Back when I was a crazy drummer back in the 70s the best amp for bassists in these parts was the Mono Block II. I remember the great tone (and ear splitting volume) from 30 years back.
I started looking for one recently because a guitar player told me it was the best solid state amp every made as far as guitars go. I can't vouch for that statement.
I offered a guy $200 (CDN) and he accepted. So I made the hour drive (why can't a find any gear in a major Metropolitan city ... it's always in the back waters).
When I got there the guy told me it came with the original speakers included in the price! Which is Traynor 2150 Cabinet (2x15s 400 Watts).
I think I got a pretty good deal on that baby. (The seller was happy as well because as I was loading it he told me he bought it two years ago for $50 and a case of beer .... which is a great transaction for a Canadian amp but where's the back bacon?)
And how did it sound when I got it home? Let's just say I have quite a collection of amps now and new things were falling off the walls ... (the tone is great too).
Amp dates from 1980 and they only made it until late 1980. Cab dates from 1979.
Let's hear it for a Canadian innovation .... The Mono Block II. They don't build them like this anymore (at least not for $200). It's been shaking things off the walls for over 30 years!
What do you call the most powerful solid-state bass amp in the world? A meeting in the Spring of 1973 netted
many suggestions - even “Beavertone” was jokingly put forth by some misguided Canadian patriot (actually a
single Beavertone prototype was made as a joke with a strange looking beaver on the front panel). At last
someone said “Mono Block” and that was applauded by all. One of the prototypes was given the 2nd floor drop
test after which a bottom plate three sixteenths of an inch thick(!) was specified to prevent the massive
transformer from warping it under drop test conditions, however no other changes were necessary. In June the
working (Beavertone) prototype was taken on tour by the Greaseball Boogie Band and survived a gruelling six
weeks on the road.
One or two competitor’s products claimed to put out 250 Watts or more into 2 Ohms but they shut down due to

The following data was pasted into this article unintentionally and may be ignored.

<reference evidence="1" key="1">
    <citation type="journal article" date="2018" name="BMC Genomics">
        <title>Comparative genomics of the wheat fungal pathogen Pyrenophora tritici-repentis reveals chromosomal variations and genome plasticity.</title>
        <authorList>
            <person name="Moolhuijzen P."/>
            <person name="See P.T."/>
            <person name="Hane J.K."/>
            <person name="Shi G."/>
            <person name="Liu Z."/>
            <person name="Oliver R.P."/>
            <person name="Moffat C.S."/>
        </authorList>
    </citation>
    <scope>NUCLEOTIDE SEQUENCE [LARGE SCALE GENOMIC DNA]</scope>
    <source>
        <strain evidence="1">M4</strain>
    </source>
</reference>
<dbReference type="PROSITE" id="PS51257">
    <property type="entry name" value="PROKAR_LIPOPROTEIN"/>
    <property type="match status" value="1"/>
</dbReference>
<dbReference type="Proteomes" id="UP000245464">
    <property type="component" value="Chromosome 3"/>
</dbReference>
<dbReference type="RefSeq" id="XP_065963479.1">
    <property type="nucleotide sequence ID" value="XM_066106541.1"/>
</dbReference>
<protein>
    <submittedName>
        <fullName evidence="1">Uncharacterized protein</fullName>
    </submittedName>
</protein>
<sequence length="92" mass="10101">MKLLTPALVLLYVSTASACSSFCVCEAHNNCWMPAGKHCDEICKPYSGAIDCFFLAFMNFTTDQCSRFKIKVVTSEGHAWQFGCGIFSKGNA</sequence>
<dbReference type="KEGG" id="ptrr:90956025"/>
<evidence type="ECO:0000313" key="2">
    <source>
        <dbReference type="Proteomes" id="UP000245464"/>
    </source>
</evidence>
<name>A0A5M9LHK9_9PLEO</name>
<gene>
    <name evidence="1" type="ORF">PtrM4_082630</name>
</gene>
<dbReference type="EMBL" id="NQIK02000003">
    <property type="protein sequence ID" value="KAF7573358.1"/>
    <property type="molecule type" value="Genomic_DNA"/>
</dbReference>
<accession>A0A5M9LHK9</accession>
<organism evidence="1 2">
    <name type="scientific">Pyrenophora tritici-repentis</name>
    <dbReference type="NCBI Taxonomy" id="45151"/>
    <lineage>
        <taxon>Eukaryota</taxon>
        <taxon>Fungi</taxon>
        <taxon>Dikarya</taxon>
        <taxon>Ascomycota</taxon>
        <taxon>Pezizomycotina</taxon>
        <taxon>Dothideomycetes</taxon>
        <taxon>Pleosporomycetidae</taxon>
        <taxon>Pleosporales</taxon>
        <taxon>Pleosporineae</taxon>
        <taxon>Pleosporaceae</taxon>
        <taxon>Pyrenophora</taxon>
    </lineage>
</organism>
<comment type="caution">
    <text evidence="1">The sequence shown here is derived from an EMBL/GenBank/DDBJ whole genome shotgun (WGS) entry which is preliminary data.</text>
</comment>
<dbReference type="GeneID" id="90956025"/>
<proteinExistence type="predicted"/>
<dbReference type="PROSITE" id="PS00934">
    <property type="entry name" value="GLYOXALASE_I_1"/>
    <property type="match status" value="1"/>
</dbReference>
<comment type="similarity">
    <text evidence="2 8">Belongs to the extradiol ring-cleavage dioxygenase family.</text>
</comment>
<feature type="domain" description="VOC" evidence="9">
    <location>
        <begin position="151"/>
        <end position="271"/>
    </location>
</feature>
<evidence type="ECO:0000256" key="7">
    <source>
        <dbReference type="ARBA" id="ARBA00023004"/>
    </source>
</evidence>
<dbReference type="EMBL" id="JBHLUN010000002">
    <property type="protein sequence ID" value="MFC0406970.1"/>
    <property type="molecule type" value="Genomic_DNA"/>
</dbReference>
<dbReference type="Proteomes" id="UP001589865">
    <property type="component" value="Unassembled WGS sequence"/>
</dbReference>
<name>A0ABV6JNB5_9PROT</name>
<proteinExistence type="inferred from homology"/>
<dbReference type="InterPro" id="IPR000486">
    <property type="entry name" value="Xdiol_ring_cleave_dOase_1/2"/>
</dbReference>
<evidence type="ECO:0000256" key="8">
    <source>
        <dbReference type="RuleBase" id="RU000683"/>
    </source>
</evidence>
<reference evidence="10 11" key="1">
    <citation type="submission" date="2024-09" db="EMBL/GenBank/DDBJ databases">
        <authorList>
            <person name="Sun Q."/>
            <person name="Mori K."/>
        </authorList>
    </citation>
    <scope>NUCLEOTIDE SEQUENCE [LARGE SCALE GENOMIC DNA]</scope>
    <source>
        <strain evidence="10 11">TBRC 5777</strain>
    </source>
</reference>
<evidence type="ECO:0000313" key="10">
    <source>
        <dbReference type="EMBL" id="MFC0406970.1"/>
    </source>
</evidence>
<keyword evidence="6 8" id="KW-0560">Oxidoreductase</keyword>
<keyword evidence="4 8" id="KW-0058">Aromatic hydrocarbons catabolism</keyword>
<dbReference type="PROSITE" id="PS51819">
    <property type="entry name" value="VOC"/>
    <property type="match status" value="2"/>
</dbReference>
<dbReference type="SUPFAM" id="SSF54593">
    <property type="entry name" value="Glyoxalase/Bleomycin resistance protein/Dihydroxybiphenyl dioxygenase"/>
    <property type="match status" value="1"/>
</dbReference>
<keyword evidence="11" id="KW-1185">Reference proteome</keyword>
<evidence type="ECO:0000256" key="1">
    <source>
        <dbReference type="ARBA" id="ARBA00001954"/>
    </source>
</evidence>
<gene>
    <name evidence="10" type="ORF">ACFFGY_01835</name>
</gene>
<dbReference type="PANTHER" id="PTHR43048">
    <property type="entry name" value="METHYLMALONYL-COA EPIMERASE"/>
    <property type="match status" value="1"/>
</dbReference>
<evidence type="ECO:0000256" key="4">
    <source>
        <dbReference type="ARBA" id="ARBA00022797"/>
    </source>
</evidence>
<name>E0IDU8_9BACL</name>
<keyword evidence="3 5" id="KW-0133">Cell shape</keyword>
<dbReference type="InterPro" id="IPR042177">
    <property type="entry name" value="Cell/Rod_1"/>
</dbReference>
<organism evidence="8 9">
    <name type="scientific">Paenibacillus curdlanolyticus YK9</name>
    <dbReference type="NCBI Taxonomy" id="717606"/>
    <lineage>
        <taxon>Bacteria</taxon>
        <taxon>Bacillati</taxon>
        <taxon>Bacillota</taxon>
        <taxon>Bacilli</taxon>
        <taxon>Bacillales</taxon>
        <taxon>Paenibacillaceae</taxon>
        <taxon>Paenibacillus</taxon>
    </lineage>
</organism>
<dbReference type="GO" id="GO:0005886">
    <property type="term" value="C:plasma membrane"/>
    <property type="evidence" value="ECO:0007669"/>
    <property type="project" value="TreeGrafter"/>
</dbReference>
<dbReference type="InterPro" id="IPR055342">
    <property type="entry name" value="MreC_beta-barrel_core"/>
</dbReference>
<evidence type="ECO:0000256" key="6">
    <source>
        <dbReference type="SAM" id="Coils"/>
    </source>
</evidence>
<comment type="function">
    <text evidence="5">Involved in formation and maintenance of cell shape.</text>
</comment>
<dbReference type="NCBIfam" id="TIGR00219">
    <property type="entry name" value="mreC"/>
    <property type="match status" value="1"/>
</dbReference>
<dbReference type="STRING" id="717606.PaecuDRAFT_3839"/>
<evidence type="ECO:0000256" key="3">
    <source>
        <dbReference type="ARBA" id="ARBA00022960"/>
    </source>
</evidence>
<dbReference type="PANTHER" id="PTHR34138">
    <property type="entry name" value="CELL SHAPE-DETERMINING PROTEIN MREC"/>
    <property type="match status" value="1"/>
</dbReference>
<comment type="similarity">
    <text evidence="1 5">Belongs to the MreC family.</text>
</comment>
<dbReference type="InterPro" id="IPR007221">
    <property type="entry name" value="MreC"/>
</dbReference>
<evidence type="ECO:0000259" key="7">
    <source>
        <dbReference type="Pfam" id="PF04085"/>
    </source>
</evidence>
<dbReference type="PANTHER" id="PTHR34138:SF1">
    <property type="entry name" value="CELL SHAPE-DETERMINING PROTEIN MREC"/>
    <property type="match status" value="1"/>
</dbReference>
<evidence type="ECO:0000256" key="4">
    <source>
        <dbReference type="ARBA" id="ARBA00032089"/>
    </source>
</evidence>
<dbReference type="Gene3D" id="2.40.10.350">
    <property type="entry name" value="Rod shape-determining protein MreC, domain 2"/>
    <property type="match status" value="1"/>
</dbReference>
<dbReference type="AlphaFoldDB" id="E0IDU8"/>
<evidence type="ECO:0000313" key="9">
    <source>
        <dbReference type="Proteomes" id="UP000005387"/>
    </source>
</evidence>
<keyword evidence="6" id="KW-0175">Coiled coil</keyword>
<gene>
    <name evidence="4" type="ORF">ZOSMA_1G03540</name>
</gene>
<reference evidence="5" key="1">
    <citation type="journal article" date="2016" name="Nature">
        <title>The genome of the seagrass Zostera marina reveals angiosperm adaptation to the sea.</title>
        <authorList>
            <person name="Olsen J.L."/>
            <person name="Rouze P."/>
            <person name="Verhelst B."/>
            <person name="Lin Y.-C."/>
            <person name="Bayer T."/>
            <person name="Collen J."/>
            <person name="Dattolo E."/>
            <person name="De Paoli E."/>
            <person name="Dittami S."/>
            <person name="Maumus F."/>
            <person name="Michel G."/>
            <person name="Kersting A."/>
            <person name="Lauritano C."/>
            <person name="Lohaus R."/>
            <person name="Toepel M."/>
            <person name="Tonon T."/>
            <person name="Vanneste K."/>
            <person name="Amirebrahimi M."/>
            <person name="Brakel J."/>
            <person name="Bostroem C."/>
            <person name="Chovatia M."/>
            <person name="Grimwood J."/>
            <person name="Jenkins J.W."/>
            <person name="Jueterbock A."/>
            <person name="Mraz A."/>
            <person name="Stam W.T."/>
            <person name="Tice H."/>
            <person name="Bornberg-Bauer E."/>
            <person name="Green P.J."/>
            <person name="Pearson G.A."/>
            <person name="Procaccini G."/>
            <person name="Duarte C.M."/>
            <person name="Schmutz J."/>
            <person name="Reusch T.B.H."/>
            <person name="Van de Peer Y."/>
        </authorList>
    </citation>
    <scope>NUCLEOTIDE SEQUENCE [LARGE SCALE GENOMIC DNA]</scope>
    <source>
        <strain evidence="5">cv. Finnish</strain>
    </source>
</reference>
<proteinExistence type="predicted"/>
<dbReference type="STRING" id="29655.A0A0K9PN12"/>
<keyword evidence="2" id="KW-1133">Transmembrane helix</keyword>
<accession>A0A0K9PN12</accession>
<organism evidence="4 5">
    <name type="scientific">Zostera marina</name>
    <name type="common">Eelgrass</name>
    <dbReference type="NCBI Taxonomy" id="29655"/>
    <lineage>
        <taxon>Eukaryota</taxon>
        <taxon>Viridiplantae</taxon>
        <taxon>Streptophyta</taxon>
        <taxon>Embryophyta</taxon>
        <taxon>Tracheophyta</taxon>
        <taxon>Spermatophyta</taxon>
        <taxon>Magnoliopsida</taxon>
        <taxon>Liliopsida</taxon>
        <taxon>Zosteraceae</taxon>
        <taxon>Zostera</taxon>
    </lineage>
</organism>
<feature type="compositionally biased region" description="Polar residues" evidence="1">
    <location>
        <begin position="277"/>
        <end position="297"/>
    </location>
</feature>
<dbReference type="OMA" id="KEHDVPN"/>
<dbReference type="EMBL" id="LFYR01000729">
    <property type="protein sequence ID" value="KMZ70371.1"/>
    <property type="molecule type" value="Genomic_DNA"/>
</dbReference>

overheating. The Mono Block B (B for bass - a guitar model was being considered but never materialized) could
run into 2 Ohms all night at full volume with no problems. Best of all, it put out 325 Watts sine-wave into that load,
another Yorkville “first”. This was Pete Traynor’s baby, the bass head he’d been working on for over a year (see
1972) and it lived up to everyone’s expectations. There were dual inputs, volume, bass, low mid, high mid and
treble controls plus a master volume. Preamp out and power amp in jacks were located on the back panel so that
you could patch-in an EQ-1 or even “slave” the amp for PA use. With all that cast aluminum on the ends and
slabs of aluminum everywhere else it really did look like a high-tech “block”. The Mono Block remained a popular
product for several years being updated to the Mono Block II in 1977. This version added a five-band graphic
equalizer at the expense of only one of the old tone controls - not a bad deal considering that the price remained
Matching speakers were needed for the Mono Block and Cerwin-Vegas got the nod. Designed by Yorkville, the
YCV-215 was a four-Ohm, 400-Watt rms, twin-fifteen cab with a ducted port at the bottom and came with a 4-
wheel dolley. The YC-188 was based on the YCV-18B (see 1972). The main difference was the addition of two
eight-inch speakers on the front of the internal single-eighteen enclosure to provide the bassist with more notedefinition
onstage (folded-horn bass enclosures have a tendancy to leave a dead spot near the mouth of the horn
at certain note frequencies due to their wavelengths - farther away the notes become audible). Tilt-back wheels
and handles were also provided. Both cabinets and the Mono-B were introduced in October.
Owners manual showing 2150 Cab http://www.lynx.bc.ca/~jc/OwnersManual-MonoBlock-II.pdf